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Easton Businesses See Mixed Economic Recovery

EASTON, Conn. — When you walk into the Olde Blue Bird Inn, it’s common to see long lines of customers waiting for its famous breakfast. But drop by the restaurant during the week, and it’s a different story. “During the week, there is not too many customers here; business is a lot slower than what it used to be,” said Blue Bird owner Ewa Pogorzelski.

That decline, Pogorzelski said, is tied directly to the economy. “On the weekends, business is still good, it’s great. But when you see a big drop in the stock market, this place is just dead."

As it turns out, Pogorzelski is not alone. According to a recent survey by the Connecticut Business & Industry Association and the Stamford Chamber of Commerce, many area business are struggling to stay afloat during the recession. In fact, the economy is so bad, half don’t expect to make a profit this year. “I took the business over in January and I can’t say that we are losing money,” Pogorzelski said. “It has relatively stayed the same, but business is a lot slower than what it was just a few months ago.”

The Olde Blue Bird Inn serves only breakfast and lunch. When the economy drops, people cut back by eating breakfast at home and even packing lunch for work. “I think during the week, people just don’t want to spend the money,” Pogorzelski said.

As the region’s economy slowed, just slightly more than 50 percent of county businesses are counting on being profitable, according to the survey. But one Easton business isn’t seeing any change: the Old Blue Bird Garage, an automotive repair and maintenance shop next to Pogorzelski’s restaurant on Black Rock Turnpike.

“Honestly, I haven’t seen any change. Business has been consistently steady,” said Chris Wieser, whose family has owned the garage since 1946. “I think the recession and how it hits a business depends on the service." One reason Wieser thinks his business is booming is because he provides an essential service. “Cars are a necessity around here; transportation is a necessity. We don’t have public transportation around here, everyone has to get to work. They need their cars,” he said.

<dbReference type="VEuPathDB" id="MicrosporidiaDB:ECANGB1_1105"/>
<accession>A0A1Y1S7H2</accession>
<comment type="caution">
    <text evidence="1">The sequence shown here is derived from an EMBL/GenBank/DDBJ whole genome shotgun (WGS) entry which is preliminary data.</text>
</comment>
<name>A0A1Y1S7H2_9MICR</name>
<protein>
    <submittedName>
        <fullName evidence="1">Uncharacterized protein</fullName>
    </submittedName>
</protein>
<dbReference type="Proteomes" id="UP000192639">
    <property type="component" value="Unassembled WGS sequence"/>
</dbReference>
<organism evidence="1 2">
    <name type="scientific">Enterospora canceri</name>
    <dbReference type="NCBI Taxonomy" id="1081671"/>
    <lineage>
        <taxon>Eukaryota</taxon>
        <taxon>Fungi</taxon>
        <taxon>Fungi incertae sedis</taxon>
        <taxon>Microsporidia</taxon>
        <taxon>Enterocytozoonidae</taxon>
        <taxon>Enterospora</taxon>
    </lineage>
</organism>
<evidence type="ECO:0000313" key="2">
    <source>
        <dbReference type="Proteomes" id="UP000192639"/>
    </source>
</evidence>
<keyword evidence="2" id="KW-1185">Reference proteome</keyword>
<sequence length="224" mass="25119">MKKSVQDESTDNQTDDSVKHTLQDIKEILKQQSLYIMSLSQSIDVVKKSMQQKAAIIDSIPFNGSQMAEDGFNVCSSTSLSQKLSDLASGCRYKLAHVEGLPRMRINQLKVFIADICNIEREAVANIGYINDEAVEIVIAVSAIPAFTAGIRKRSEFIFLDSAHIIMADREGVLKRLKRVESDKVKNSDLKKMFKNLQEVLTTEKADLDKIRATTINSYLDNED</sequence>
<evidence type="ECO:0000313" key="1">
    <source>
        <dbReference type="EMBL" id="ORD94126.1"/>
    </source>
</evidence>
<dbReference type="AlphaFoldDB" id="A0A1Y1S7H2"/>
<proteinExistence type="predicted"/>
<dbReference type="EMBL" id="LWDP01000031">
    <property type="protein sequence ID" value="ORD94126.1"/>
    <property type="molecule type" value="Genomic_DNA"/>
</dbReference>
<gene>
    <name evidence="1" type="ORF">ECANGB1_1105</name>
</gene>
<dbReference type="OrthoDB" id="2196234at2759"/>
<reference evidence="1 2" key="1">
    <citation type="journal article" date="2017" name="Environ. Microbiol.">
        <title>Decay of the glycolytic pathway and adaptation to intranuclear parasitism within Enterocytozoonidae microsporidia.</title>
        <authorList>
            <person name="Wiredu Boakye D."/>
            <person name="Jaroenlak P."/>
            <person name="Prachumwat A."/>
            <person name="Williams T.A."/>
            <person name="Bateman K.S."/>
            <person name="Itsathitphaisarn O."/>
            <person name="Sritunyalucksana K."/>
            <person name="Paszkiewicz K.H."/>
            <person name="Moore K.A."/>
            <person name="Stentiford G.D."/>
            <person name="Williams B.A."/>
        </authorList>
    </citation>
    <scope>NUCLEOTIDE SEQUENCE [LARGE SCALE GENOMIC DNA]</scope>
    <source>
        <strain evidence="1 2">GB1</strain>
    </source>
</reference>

The 2011 Fairfield County Business Survey, published by the Connecticut Business & Industry Association and the Stamford Chamber of Commerce, in partnership with BlumShapiro and TD Bank, found that just 53 percent of those surveyed expected to turn a profit in 2011. That is 7 percentage points lower than in 2010, according to the survey. Those figures are “dismal” when compared with the 84 percent of the region’s businesses that were profitable in 2007, before the recession hit, business leaders say.

“We are in a recession, and you can see from the survey charts that, reflecting national trends, profitability has been negatively impacted,” said Joseph McGee, vice president of the Fairfield County Business Council in Stamford. “Has this recession damaged profitability? Absolutely,” said McGee. “Has it impacted jobs? Of course. But on the other hand, we’re seeing growth, too, as businesses are moving into the area and there has been job growth in individual companies, even though we are way below jobs compared to five years ago.”

Paul S. Timpanelli, president and chief executive officer of the Bridgeport Regional Business Council, agreed that although recovery from the recession is slow, he is also seeing positive signs.

These survey results "don’t come as any surprise, we have been mired in a very severe recession and nearly reached bottom when we were close to a depression in 2008,” said Timpanelli. “It’s going to take a long time to recover.”

But, he said, “I do see things starting to trend the other way. For example, I can name 25 businesses that have hired more people within the past year. What’s important as we move forward is that businesses improve their product, go global and keep getting leaner.”

Although many county firms are on track for growth, a sizeable minority continues to struggle, according to the survey. A quarter of businesses that responded to the biennial survey were in the red this year, while 23 percent expected economic conditions to worsen in 2012.

“We were hopeful that 2011 was going to be the year of growth,” said Jack Condlin, president and CEO of the Stamford Chamber of Commerce. “The first half was encouraging, but the third quarter took the wind out of our sails.”

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